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Finally, we need to consider a portion of Jesus' Sermon on the Mount. After challenging His listeners that they could not serve God while also serving a greed for wealth He says, "For this reason I say to you, do not be anxious for your life, as to what you shall eat, or what you shall drink; nor for your body, as to what you shall put on. Is not life more than food, and the body than clothing?” (Matthew 6:25 NASB)
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Notice that Jesus is not saying that we should not have any concern about food or clothing. Instead He is saying that we should not be anxious about it. In other words, there is a big difference between recognizing that you should make sure to have enough food on hand to get through a snowstorm vs worrying about if you will have enough food 5 years from now. The one is an approach of showing responsibility. The other is an approach of showing unreasonable worry.
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“There is precious treasure and oil in the dwelling of the wise, But a foolish man swallows it up.” (Proverbs 21:20 NASB) It is wise for a Christian to save, but we do not need to be so anxious we hoard.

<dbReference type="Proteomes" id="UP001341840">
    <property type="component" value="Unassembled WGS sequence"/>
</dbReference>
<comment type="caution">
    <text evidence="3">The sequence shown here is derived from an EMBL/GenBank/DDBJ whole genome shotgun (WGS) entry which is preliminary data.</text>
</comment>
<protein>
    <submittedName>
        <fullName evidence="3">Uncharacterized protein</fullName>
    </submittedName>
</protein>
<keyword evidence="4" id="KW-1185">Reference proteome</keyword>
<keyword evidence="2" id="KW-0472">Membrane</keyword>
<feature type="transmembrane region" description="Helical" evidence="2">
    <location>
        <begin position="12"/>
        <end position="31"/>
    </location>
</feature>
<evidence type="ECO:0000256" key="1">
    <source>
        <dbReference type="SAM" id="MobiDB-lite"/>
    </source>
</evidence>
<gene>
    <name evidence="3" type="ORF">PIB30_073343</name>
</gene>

God's Judgment and Mercy   3-18-17

About a month ago Judge Joseph Wapner died at 97. He was the star of the TV series “People's Court.” In other words, he was one of America's most famous judges. Recently we have been studying the book of Judges at Southtown and have pointed out that these judges were a bit different than Judge Wapner. They did however have some similarities. For example, Judge Wapner would pronounce a sentence at the end of his show. The judges of the Bible would execute sentence on the enemies of God's people. In the Bible we see this done on the battlefield rather than the courtroom.
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In some ways, we could say that the judges are actually bringers of consequences and the book of Judges is a book that reminds us of the consequences of sin. First, the Israelites were supposed to drive the Cannonites out of the land. This was a consequence on them. When Israel disobeyed God, then God allowed their enemies to overpower them. That was a consequence of their disobedience. Finally, after they repented, God sent a judge (usually a military leader) to deliver the Israelites from their enemies. This cycle repeated itself over and over throughout the book of Judges.